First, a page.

In 2003, Sean George, director of business segments for cell biology, made the cover of Invitrogen’s annual report after moving into his position from Molecular Probes, which Invitrogen acquired that August. Today, George has a new position as vice president of diagnostic tools and solutions for Invitrogen and will be responsible for guiding the integration of the firm’s technology with that of Dynal, which Invitrogen this week said it plans to acquire for $386 million in a transaction that is expected to close in April (see article, page 1).
BioCommerce Week spoke to George about the integration of the two companies’ technologies and Invitrogen’s entry into the diagnostics arena.
What will your responsibilities be in this transaction?
My job will be to take our current technology and product offerings and better service our diagnostic partners, and look at product development.
Given your new position and responsibilities in this, could one see that as a sign that diagnostics is the driver of this deal?
There are two major drivers. One, as we have publicly stated before, we are always looking for premier technology companies and brands that incorporate well into our company. This company fits well into that description. We felt with our breadth of technology, we felt we could help Roche and Bayer and others by providing enabling tools and product solutions. Those two reasons are equal.
Will you also be involved in the integration?
Because of the magnitude of the business, I will be intimately involved in the integration.
How big is the team that will be working on this?
We will have 15 people, between Dynal and Invitrogen, working full time on the integration. Much of the business management team here spends a lot of time between the sites. I will be making the trip to Norway. In addition, we have people in our European organization helping out full time. We look forward to the new injection of cultures in these acquisitions.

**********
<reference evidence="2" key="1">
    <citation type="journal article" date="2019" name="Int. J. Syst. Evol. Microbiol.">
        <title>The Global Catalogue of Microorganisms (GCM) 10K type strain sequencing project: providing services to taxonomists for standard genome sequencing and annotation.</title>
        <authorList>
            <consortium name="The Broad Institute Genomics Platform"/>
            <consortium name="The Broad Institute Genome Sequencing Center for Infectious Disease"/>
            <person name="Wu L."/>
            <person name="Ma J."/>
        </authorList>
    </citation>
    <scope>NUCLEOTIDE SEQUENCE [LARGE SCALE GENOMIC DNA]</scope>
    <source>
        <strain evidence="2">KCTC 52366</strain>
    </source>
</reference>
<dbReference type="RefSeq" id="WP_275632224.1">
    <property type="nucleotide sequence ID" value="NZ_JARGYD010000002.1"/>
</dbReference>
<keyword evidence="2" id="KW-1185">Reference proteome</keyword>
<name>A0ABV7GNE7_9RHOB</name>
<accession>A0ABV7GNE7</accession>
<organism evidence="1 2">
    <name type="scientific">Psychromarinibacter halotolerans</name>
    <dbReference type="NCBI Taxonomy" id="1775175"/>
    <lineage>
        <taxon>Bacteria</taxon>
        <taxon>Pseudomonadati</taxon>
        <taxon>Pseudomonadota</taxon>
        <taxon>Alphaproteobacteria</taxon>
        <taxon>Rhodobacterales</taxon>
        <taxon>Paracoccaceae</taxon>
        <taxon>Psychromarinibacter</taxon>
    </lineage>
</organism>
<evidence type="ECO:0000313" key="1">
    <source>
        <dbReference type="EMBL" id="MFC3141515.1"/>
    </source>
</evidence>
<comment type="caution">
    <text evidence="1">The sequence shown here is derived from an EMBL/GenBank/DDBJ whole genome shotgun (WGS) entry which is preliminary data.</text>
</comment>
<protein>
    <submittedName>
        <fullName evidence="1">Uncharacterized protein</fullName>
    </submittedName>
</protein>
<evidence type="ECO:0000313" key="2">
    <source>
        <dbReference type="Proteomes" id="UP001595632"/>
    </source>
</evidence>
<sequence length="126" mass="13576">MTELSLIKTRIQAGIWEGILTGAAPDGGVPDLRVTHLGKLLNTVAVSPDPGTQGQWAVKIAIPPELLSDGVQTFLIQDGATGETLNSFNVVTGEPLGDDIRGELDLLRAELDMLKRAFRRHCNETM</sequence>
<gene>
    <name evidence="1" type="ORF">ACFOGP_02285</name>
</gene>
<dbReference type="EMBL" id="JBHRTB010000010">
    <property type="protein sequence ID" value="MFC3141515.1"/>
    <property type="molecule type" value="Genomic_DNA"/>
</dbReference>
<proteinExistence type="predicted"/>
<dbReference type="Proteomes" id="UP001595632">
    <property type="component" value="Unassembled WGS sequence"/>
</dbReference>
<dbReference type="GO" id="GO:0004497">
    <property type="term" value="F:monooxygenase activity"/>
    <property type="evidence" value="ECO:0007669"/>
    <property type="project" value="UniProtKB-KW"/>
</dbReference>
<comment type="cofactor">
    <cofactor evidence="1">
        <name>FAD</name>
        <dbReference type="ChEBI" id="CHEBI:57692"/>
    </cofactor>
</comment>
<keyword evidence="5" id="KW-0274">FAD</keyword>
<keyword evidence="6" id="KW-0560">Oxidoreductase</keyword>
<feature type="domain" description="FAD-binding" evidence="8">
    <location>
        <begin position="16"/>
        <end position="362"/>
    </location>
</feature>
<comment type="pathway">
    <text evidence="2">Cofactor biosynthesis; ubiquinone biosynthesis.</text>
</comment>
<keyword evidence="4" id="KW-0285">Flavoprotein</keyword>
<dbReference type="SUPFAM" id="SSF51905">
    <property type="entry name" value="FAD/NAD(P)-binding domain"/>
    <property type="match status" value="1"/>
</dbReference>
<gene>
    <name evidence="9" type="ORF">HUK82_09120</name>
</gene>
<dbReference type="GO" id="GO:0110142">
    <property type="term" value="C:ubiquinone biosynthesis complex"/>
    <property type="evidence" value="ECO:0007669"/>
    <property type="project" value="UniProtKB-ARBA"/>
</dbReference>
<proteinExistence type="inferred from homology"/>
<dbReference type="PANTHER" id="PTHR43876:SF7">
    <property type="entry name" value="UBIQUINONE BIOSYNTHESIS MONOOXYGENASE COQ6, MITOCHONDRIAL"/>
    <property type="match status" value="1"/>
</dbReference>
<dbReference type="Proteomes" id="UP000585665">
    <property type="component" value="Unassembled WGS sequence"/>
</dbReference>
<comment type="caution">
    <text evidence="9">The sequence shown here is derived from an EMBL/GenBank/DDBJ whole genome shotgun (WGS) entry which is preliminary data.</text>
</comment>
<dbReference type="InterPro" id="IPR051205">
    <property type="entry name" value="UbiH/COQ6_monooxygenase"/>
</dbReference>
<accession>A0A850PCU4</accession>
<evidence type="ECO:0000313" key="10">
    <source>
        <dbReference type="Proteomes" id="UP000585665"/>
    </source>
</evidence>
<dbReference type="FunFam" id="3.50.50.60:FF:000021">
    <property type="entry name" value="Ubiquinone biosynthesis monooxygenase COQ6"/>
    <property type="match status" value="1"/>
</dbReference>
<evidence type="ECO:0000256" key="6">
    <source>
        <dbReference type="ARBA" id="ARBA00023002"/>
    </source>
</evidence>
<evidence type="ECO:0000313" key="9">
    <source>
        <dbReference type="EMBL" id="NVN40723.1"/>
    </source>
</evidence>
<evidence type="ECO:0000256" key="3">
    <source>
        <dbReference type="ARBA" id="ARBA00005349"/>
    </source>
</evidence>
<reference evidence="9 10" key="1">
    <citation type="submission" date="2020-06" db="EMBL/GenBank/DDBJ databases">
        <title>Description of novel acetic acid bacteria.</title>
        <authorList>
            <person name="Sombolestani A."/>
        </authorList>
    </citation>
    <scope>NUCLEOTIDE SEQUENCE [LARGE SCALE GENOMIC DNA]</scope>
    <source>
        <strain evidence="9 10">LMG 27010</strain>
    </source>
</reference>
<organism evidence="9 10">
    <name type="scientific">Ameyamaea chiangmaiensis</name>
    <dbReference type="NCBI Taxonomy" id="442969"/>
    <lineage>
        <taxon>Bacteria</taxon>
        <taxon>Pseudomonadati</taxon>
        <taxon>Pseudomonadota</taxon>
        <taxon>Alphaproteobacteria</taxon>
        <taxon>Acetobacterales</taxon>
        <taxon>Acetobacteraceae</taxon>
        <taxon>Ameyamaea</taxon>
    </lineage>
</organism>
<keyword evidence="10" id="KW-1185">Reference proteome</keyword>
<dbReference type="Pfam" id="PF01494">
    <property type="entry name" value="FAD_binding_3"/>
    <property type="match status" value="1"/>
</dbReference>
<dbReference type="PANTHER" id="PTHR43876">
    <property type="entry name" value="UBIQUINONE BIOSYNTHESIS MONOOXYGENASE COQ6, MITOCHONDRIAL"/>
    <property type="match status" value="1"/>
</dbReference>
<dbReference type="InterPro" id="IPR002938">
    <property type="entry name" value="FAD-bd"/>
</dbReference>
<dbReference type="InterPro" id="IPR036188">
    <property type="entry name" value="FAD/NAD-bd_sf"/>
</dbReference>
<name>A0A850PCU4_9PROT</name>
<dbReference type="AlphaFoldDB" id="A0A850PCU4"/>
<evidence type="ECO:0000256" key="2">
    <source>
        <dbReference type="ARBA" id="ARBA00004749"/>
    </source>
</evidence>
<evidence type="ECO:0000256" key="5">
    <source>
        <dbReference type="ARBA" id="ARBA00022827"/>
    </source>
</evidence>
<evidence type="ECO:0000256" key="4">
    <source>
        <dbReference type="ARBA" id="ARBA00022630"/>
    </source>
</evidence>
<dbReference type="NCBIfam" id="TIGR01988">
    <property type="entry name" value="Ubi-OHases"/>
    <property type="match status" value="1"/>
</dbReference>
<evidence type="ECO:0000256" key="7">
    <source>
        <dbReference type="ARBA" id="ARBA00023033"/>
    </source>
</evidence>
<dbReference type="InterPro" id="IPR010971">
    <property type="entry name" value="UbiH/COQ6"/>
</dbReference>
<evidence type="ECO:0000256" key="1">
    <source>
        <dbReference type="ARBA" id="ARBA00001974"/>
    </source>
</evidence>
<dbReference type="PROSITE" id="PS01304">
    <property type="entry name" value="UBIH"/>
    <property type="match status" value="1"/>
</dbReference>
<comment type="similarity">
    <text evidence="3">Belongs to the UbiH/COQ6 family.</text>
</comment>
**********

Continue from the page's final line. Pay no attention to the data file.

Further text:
Will there be any lay offs?
If you look to the history of Invitrogen, it’s more of an investment story more than anything else. We are looking to invest in Dynal and accelerate its organic growth rate, and incorporate its technology. There are no plans for headcount-- only plans for investment and return on investment. We are seeking top-line revenue and product and technology synergies.
You came to Invitrogen after the acquisition of Molecular Probes. What were the lessons learned in that integration process?
We really look at delivering what we lay out as our expectation for our investors and customers. Over time, we are developing a core expertise in acquiring and developing technology companies. In this business, your people are your most valuable asset, and speed is of the essence. We leverage the capacity by hitting the top line and exceeding expectations and by creating new products and new solutions for customers. Invitrogen has really sound business operations and operational excellence.
CEO Greg Lucier spoke of a three-year product roadmap in the conference call following the announcement of the intent to acquire Dynal. When is that due?
At some point next year. As part of our annual cycle, we create a multi-generational road map, executed on an annual basis with a lookout to a three-year view of the products that we will develop.
In the dynamic of almost an acquisition every month, how can you plan that far in advance?
The roadmap drives a lot of our acquisition strategy. We look out for our product franchises, for technologies that could benefit, and that informs our acquisition strategy. It is a dynamic process that is changing all the time [and sets] down a roadmap that the entire company can look to . It becomes particularly important for a company like ours that does a lot of acquisitions to have this roadmap down.
So, what does Invitrogen look like three years out?
At the end of three years, we are very excited about what we can do for our customers and the marketplace. There is a lot more room to develop our capabilities. Some of the tools that our customers are using are a bit long in the tooth and we expect to change that over the next three years.
In the three-year view, we are looking toward the convergence of many applications from our broad portfolio of technology.
We expect a massive convergence on systems biology, or global physiology, whatever you want to call it. Nobody here expects these disciplines to be unique standalones.
Invitrogen has a broad offering of reagents, informatics, and services. But missing from the portfolio is instruments.
The instrument side is clearly a part of the game, and we are evaluating every platform as we go along. With everything converging, the game is the platform, the instrument, reagents, and the software package behind it.
How does this change Invitrogen?
Some people ask if we are becoming a therapeutics company or a diagnostic company. That is not what we are not looking at today. We want to be the premier tool provider for researchers.